Like the ubiquitous buzzwords Web 2.0 and social networking, user-generated content (UGC) is omnipresent in today’s digital world. Its rapid growth is nothing short of a consumer-driven communication revolution, and is the platform for some of the most successful digital brands around, such as YouTube, Flickr and Wikipedia.
Research by Starcom MediaVest Group among UK adults with broadband internet connections indicates that weekly consumption of UGC significantly overshadows that of emerging media, such as mobile TV and internet protocol TV, and is more comparable with traditional media such as commercial radio and regional newspapers – 84% of respondents say they have read a newspaper in the past week and 60% have accessed UGC.
Despite UGC’s extraordinary growth and connection with consumers, few brands have used it to reach customers. There is a degree of trepidation from advertisers and agencies alike to try their hand at UGC advertising, attributed to a combination of fear of intruding on a “consumer” environment, a lack of understanding of who uses UGC and how they use it, and the fact that it is a largely unproven medium.
For this reason, as part of the research, Starcom MediaVest Group has segmented the broadband population based on their level of engagement with UGC with the aim of distinguishing the traits of each group, their motivations for using UGC and their acceptance of advertising in this environment.
The research identifies four distinct groups. Creatives are overwhelmingly young and male, with 33% spending more than four hours online every day. They’re a source of information for their friends, and they like to stand out in a crowd – which goes some way to explaining their enthusiasm for content creation: 22% keep a daily blog, 23% upload videos daily and 39% add an article to Wikipedia at least once a week.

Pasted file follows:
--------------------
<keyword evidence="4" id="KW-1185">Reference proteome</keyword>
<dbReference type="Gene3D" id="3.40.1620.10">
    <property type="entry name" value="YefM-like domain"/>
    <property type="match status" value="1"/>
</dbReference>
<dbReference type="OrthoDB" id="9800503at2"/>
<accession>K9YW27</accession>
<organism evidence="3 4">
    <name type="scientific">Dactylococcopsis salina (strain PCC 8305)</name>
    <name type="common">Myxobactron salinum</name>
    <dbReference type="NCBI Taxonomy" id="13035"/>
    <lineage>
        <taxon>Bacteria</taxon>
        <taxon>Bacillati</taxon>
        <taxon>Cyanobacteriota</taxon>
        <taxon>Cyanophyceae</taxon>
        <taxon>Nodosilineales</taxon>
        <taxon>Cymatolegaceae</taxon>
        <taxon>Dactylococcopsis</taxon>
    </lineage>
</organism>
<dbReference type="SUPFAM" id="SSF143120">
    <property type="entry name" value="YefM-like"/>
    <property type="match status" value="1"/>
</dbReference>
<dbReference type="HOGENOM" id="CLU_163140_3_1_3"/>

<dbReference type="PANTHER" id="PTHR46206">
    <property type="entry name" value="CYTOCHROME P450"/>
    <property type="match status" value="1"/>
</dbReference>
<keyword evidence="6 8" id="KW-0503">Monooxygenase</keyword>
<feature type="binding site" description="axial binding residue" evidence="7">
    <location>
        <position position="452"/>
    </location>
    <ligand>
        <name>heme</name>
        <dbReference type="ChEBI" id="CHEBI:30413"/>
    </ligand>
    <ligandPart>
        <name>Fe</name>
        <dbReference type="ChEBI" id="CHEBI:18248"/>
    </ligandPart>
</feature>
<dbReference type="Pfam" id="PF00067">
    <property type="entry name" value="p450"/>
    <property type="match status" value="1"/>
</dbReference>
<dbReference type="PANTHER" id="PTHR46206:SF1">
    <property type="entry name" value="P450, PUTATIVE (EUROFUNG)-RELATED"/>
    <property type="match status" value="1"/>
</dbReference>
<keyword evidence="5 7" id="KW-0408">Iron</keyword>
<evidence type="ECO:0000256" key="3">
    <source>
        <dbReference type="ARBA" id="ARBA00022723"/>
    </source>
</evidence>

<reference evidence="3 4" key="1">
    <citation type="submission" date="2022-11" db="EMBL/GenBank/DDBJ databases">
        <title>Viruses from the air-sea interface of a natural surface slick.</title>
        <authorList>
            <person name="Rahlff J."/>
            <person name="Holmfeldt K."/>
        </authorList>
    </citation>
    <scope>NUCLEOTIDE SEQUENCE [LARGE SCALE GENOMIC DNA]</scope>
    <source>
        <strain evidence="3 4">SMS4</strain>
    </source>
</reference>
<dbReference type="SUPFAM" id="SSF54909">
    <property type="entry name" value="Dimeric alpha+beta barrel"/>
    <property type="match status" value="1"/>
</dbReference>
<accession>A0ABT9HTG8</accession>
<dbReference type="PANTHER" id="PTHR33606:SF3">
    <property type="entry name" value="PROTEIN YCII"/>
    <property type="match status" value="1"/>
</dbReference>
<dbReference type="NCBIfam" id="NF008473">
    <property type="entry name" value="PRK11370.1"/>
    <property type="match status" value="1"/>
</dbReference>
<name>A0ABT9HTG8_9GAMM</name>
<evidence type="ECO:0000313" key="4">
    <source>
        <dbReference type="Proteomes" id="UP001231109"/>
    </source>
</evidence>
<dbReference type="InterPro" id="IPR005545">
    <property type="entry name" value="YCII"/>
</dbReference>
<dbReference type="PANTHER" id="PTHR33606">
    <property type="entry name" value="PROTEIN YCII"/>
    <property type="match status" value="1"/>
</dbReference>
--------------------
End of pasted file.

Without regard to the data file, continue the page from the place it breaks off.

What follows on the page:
Creatives are more accepting of UGC advertising, despite acknowledging the intrusive nature of many formats. This is driven by their understanding of the commercial realities of running UGC sites, and also because of their desire to be paid for their creative efforts.
Commentators are also more likely to be male, but they’re older than creatives. They consider themselves to be savvy consumers, are influenced by online reviews, and 64% review products or services online themselves each week. They are less accepting of intrusive forms of UGC advertising, such as pre-roll and ticker ads on videos, and prefer less intrusive formats, where advertisers have tried to integrate their brand more creatively, such as advertiser profiles on YouTube.
Voyeurs are more private, less trustworthy of blogs and less engaged with consumer feedback sites than commentators. That said, 42% watch online videos and 34% read a blog at least once a week. Voyeurs are least accepting of intrusive forms of UGC advertising, preferring contextual advertising such as Google Adwords on Flickr, open forums or consumer-driven feedback sites.
Those disengaged with UGC are generally not engaged with new technologies, and are highly distrustful of blogs (67% have never visited one).
As well as demonstrating that motivations to use UGC and attitudes to advertising differ markedly between groups, the research highlights why it is in an advertiser’s best interest to engage with active UGC participants – they are more likely to be brand advocates, with 61% of creatives and 57% of commentators recommending products to friends.
As marketers seek new ways of captivating consumers it’s essential they investigate the mass medium of UGC. Marketers and agencies must acknow-ledge that audiences will interact with UGC in different ways. Is your target audience likely to be creators or voy-eurs? Which form of UGC advertising will they be most receptive towards?
Your advertising may not sit well alongside every UGC advertising format. Just ask Vodafone, which withdrew its ads from Facebook after they appeared on the British National Party profile page. Have a strategy in place in case things don’t go as planned.
Be creative. Unless your intrusive pre-roll ad is going to return something to the content creator, people are going to tune out. However, there are many more creative options available. And remember to learn from the experiences of others by finding out what’s been working and what hasn’t.
Test and learn. You will only learn its true return on investment by testing the medium for your own brand and investing in research to determine its effectiveness.
Peter Luetjens, Consumer Strategist, and Simon Stansforth, Head of the Strategic Intelligence Unit, Starcom MediaVest Group, contributed to this week’s Trend Insight